[Advaita-l] The essence of advaita

Shyam shyam_md at yahoo.com
Sat Sep 22 08:47:00 CDT 2007

Pranams Prabha-ji,
There are many places in the archives of this list (Shri Ramesh Krishnamurthy's wonderful thesis on "introduction to vedanta" in this very list comes to mind), and Shri Shastri-ji's website itself, (to whom who you had posed the question) is a veritable "goldmine" of information in which many questions such as this can find ready answers.
I can share with you my understanding, with the help of a "stock example" - the wave and the ocean.

1. There is only Brahman, nothing else.
There is only water, nothing else.

2. The Universe is merely an illusion, it is superposed on Brahman –
   it appears to be there, but is not.
Here the word illusion is misleading. The ocean with millions of waves is not really an illusion "superimposed" on the water.  That there is an ocean, that there are waves, is mithya because in essence there is only water. there is no wave minus the water. the wave is only a notion. Similarly, the Universe of duality, of time and space, is mithya - it is in essence the vastu - Brahman - it is nonseparate from the Whole.

If the above is true, to whom does the illusion occur? 
The illusion or duality occurs to the ahankara or  i-notion of the jiva. In our example, if we consider one wave in the ocean as having a notion of spearateness - i was born 10days ago, i am blue in color, my name is Devadutta, 4 days ago i married to this wave next to me called XYZ, we now have these 3 little waves that are next to us called A,B and C,  i know at some point i am going to die - this "i-notion" - that  i am this "discrete and distinct" entity - is who the illusion occurs to. The reason for this notion is ignorance or avidya - about his true nature, which is beginigless.

1. Since we (Jivaatmas) are inside the Universe, we are part of the
    illusion, hence cannot be the observers as the illusion cannot observe
    itself.  Is this statement incorrect?

This i-sense being only a mistaken,mis"placed" notion, can neither be said to be inside the ocean nor outside the notion, it can neither be said to be real, nor  even unreal, as long as the particular wave Devadutta holds onto that notion. 

2. Brahman cannot be the observer since the substratum cannot be the
   observer (just as the rope is not the observer - the human is). Is this

As far as water is concerned, there is neither ocean, nor waves, no illusion, nothing to observe, nothing but Itself, One, without a Second. The water is merely a unattached substratum in which is this whole play of waves, wave droplets, etc are born again and again and die.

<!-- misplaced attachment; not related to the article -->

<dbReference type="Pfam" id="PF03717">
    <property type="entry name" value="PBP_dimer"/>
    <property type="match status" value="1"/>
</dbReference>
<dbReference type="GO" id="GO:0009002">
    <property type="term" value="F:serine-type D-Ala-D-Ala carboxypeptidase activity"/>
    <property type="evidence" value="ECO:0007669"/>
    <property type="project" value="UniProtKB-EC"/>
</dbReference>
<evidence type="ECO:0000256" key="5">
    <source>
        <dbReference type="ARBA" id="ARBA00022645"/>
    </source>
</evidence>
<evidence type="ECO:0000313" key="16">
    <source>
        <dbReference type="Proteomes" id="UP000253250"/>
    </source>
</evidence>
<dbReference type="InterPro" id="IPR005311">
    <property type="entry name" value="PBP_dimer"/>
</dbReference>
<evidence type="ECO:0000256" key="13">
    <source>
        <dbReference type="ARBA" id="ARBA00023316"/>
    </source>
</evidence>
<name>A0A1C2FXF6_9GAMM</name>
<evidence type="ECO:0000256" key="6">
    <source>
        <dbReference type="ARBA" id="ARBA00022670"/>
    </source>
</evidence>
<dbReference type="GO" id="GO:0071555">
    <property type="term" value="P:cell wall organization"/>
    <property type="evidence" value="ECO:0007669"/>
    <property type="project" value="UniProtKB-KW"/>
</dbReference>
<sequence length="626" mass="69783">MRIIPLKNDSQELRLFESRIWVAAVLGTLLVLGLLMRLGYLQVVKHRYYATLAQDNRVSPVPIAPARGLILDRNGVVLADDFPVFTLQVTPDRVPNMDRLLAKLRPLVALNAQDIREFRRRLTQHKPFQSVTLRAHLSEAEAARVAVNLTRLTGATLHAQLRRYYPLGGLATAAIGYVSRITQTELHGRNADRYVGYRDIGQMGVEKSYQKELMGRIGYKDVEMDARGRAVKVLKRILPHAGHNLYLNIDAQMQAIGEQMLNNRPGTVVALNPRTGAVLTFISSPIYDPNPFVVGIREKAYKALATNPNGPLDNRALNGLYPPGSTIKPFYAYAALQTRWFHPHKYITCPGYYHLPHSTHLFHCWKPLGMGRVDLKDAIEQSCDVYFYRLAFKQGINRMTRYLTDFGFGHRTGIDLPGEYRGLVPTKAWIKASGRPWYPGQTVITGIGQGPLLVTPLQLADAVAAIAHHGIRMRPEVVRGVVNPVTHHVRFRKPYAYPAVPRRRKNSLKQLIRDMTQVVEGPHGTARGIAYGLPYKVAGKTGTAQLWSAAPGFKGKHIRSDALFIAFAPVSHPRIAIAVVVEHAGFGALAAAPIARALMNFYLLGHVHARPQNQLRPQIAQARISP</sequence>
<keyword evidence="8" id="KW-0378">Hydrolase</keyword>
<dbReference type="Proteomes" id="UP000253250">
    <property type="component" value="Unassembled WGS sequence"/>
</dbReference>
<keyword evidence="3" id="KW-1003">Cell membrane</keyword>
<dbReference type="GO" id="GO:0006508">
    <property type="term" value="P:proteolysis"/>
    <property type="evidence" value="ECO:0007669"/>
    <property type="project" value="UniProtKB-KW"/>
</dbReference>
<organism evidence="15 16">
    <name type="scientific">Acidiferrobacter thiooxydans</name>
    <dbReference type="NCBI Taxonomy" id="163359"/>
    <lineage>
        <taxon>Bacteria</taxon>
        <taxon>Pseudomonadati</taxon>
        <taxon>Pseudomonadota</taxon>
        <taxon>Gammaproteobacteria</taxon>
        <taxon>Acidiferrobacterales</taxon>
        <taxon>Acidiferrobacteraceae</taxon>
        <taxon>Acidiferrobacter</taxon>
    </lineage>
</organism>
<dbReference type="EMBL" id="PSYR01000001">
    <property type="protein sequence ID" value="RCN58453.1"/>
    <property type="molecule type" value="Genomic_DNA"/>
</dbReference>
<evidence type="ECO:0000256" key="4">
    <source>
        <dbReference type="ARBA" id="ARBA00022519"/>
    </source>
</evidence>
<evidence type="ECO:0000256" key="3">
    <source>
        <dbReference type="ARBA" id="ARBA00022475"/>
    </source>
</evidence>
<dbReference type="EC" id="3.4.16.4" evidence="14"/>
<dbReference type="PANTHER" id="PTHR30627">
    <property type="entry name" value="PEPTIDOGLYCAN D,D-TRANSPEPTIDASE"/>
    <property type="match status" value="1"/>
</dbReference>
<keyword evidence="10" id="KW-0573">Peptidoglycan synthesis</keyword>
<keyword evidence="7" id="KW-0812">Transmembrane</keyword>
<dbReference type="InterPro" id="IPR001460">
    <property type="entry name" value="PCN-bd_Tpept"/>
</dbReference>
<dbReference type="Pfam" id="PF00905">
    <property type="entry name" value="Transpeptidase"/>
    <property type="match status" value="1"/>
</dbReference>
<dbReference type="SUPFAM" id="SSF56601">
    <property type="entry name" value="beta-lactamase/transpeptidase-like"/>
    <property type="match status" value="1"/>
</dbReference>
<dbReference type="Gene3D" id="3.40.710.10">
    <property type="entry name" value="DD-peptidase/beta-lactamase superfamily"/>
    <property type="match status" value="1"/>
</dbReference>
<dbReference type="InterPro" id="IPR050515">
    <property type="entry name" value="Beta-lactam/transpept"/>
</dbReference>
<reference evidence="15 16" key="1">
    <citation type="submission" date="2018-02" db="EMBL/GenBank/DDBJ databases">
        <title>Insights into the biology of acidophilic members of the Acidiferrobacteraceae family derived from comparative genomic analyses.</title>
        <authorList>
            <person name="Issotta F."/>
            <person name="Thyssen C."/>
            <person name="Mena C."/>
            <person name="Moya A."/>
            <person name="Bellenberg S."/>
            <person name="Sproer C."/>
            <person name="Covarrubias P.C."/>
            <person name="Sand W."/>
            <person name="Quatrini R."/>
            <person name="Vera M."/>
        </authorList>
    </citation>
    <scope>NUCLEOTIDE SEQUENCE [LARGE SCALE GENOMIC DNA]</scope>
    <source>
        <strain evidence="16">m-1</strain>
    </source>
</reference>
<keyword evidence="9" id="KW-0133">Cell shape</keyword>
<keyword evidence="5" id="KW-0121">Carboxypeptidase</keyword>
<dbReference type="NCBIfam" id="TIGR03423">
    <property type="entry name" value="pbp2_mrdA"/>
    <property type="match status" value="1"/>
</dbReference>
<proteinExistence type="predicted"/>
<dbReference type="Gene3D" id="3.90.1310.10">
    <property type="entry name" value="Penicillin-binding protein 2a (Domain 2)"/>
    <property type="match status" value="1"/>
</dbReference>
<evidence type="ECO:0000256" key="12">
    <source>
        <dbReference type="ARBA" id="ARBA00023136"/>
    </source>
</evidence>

3. If  Jivaatma is the observer are we not saying that Jivatma is
   distinct and different from Paramaatma (the Brahman) which contradicts the
   first axiom that there is only Brahman, nothing else?

The wave as Devadutta considers himself separate from the ocean. Until he realizes otherwise, Mr.Devadutta the wave is very much a small wave and the Ocean is very much infinitely large and powerful.
 Once he understands with the help of Shruti as well as a competent Guru, his true identity is only water, then all distinctions come to an end. He as a wave may still be "10days old", his physical location in the ocean need not change, (in the sense that he does not have to travel to a separate location in the ocean called Vaikuntha or Brahmaloka), but he is no longer deluded, his "identity-crisis" is over.
So yes, there is water and noting else, but only when this is dis-covered to be a fact by the i-sense of the wave - for itself. as would be obvious this realization will result in an annihilation of the i-sense itself.

4. If we say that Jivatma is having this illusion and also accept the
   fact that Jivaatma and Paramaatma (Brahman) are one and the same, are we not
   saying that Paramaatma having the illusion, hence is not all knowing since
   illusion/ignorance cannot happen to the omniscient?

Once again, from the water's (paramatma) standpoint, there is no distinction, no illusion. The wave is just a namaroopa - a form and a name - and its perspective is purely vyavahara - the wave only has transactional "reality".
The water Alone is. 

Hope this has clarified more and confused less.
Hari OM
Shri Gurubhyo namah

prabha <prabhagc at gmail.com> wrote: Pranams Sastriji and all others on this site,

I am a relative novice and am having difficulty understanding much of this.
I would greatly appreciate it if you or anyone else could answer these
(elementary) questions. If these have been answered elsewhere, kindly point
me there.

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